In November 1563, the Council of Trent demanded the presence of a priest and two witnesses to hear the bride and groom exchange their vows. This was aimed at stopping secret marriages and elopements which, however, only gradually died out. The couple had to consent to the marriage; their parents could not speak for them. The current (1983) Code of Canon Law will invalidate a marriage if one person lacks the use of reason (Can. 1095), deceives the other about a serious matter (Can. 1098), or if either one of them says “I do” because of coercion or grave fear (Can. 1103).
There has been a gradual trend, over the centuries, away from third parties deciding one’s state in life and more in the direction of individual freedom, thank God.
The consolation of religion
How do parents cope with the death of a child, or two or even three children? Relatives and friends used to say, “It is fate,” (命) or “This is God’s holy will.” Today, such words of “comfort” sound brutal, cold and liable to compound the trauma. However, people were tough in the old days. The survivors had to toughen themselves to keep going. Atheists consider belief in an afterlife to be an illusion, but admit that religion “used to play” a beneficial role in keeping a tribe or a society united and in giving individuals strength to continue the struggle for existence.
From an evolutionary perspective, does celibacy make any sense? One of the characters in Contact, a science-fiction novel, applauds celibacy; celibacy is good because it helps to eliminate religious fanaticism from the gene pool. However, the book’s author, Carl Sagan (1934-1996), overlooked the fact that evolution includes not only individual selection, but also group selection.
Just once every three years, if a priest, brother or sister is able to convince someone not to have an abortion, or not to pay for an abortion, but to have the baby instead, then that Church worker ends up adding a dozen or more people to the world. Most of those babies will be raised Catholic and one or two of them might hear the story and later decide, under difficult circumstances, to pass on the gift of life.
While religious celibates are not multiplying like rabbits, reports of their impending extinction have been exaggerated. A good number of people are entering convents and seminaries in many poor countries. From a Christian viewpoint, the simplest explanation is that the gospel is “glad tidings to the poor.” (Luke 4:18)
The Salve Regina, a Marian hymn from the 11th century, refers to people “mourning and weeping in this valley of tears.” Even in the 21st century, it is not hard to find people weeping, mourning and in need of consolation.
Do believers have an advantage in life?
Atheists have researched possible biological causes of religious belief, but they never speculate about the genetic basis of atheism. Reducing all the questions of life to only genes is an oversimplification, whichever way that two-edged sword is swung.
What is easy to document is a decline in the birthrate with rising average income. Although there are obvious cultural differences between Canada, Germany, Italy, Hong Kong, Korea and Japan, fertility in these and in many other prosperous societies is now well below replacement level. Consumerism exalts choice above everything else and having children is simply one lifestyle option among many. Neither Adam Smith nor Karl Marx predicted small families, let alone childlessness by choice on a large scale.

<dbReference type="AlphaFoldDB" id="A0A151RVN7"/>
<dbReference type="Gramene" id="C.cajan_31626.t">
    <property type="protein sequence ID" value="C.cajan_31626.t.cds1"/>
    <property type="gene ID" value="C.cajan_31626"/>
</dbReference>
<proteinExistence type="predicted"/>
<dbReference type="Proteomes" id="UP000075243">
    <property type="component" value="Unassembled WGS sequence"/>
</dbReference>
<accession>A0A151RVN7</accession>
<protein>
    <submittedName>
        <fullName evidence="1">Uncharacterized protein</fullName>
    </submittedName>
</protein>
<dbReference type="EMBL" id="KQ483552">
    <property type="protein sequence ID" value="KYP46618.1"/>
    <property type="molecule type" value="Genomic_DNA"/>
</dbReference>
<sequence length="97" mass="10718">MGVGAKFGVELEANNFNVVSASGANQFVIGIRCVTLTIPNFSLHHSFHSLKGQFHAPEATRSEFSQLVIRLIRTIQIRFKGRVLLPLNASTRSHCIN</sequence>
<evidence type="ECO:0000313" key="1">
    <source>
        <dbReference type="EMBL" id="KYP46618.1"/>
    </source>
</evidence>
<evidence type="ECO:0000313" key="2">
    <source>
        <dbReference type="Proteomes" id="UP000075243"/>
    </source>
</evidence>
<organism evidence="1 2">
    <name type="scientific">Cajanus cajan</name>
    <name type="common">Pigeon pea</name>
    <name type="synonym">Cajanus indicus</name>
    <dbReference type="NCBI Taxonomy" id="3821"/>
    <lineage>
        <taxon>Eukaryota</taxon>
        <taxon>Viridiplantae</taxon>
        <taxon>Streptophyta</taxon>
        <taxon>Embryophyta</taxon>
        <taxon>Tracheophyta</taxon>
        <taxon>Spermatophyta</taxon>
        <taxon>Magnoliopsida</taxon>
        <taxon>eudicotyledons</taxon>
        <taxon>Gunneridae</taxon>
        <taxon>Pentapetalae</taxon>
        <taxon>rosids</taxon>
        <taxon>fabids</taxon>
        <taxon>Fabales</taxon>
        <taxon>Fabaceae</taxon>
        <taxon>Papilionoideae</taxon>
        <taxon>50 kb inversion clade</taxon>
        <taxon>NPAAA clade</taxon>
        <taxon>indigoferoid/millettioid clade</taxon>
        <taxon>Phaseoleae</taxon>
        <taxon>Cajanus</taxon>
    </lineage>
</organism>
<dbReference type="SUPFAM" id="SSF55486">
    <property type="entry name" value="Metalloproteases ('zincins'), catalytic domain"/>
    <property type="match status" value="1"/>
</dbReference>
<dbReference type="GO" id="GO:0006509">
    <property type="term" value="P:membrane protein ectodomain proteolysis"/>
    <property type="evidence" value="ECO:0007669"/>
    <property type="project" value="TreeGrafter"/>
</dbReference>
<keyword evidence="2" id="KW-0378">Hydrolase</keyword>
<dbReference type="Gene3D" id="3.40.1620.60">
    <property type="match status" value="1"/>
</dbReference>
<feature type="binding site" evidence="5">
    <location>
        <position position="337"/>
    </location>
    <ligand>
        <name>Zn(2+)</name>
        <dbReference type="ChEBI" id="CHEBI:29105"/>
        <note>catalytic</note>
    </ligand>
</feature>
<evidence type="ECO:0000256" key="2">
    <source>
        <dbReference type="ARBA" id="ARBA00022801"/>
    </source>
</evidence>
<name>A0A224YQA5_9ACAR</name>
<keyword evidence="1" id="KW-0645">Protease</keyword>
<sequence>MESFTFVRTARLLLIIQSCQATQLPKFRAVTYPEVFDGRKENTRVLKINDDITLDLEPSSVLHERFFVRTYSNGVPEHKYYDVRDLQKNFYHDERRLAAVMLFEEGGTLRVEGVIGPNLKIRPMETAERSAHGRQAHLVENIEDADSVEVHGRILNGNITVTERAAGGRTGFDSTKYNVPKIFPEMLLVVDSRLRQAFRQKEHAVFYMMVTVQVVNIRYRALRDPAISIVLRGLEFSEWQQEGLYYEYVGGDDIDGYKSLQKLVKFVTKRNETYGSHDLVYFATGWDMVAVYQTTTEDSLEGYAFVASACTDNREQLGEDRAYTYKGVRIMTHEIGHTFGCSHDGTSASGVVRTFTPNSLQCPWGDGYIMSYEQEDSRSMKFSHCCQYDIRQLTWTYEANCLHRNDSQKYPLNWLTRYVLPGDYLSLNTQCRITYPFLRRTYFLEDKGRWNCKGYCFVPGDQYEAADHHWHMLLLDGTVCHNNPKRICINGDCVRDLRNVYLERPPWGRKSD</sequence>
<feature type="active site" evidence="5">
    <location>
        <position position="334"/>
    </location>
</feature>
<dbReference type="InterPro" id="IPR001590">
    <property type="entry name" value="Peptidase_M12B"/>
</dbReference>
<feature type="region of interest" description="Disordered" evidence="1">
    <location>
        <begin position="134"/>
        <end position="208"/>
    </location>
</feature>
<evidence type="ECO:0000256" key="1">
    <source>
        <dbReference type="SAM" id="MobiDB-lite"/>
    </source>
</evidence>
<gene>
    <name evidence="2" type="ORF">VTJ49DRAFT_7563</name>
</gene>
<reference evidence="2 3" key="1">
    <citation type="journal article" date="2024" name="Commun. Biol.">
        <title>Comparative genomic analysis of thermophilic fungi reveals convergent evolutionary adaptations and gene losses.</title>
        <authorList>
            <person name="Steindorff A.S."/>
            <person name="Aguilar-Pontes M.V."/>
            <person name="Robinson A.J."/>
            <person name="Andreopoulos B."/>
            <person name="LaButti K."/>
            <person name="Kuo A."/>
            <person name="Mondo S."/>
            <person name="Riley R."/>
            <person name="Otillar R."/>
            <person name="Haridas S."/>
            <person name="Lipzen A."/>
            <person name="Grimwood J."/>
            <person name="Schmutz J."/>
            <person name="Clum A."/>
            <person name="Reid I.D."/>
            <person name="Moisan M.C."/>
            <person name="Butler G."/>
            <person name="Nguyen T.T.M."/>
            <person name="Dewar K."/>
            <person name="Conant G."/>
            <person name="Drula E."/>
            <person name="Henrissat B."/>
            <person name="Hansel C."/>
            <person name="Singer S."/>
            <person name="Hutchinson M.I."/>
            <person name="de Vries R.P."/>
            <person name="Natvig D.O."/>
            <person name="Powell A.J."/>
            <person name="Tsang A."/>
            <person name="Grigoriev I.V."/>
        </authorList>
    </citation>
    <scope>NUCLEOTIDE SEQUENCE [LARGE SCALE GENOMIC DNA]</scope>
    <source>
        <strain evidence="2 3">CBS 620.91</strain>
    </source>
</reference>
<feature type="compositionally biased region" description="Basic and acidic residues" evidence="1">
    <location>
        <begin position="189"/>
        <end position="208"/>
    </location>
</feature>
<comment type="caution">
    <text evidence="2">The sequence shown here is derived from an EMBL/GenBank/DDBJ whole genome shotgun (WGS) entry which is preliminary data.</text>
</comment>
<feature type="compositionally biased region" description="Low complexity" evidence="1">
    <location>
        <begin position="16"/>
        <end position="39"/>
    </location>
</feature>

The United States of America (US) is an exception to the rule. A far higher percentage of US citizens are religiously observant. It is easy to survey people age 45 to 50, asking, “How many children do you have?” and “How often do you attend religious services?”
A quick web search for both “income fertility” and “religion fertility” yields literally millions of results for each topic. Atheists and nominal believers are less fertile than those who take religion seriously. However, it is politically incorrect to ask in public “Which religious or ethnic group in our country is multiplying faster than the rest?”
One cartoon shows a young couple saying, “Natural selection drives evolution.” The other young couple in the frame replies, “There is no evolution.” In the second frame, 20 years later, the first couple and their one child repeat, “Natural selection drives evolution.” The second couple and their seven children reply, “There is no evolution.” If the cartoonist had sketched a third picture for the third generation, the atheists would be lost amid a sea of believers. Since parents are unable to pass on their faith to all of their children, the process will take longer than three or four generations.
Truly Christian and authentically scientific
There is no contradiction between being a biologist and a Catholic Christian. To reverse the question at the start of this column, we can ask, “How long will it take for humans to evolve beyond atheism?” Probably several thousand more years. No problem! In the meantime, both biologists and Catholics can peacefully coexist, and work together to relieve human suffering. Happy 200th birthday, Charles Darwin!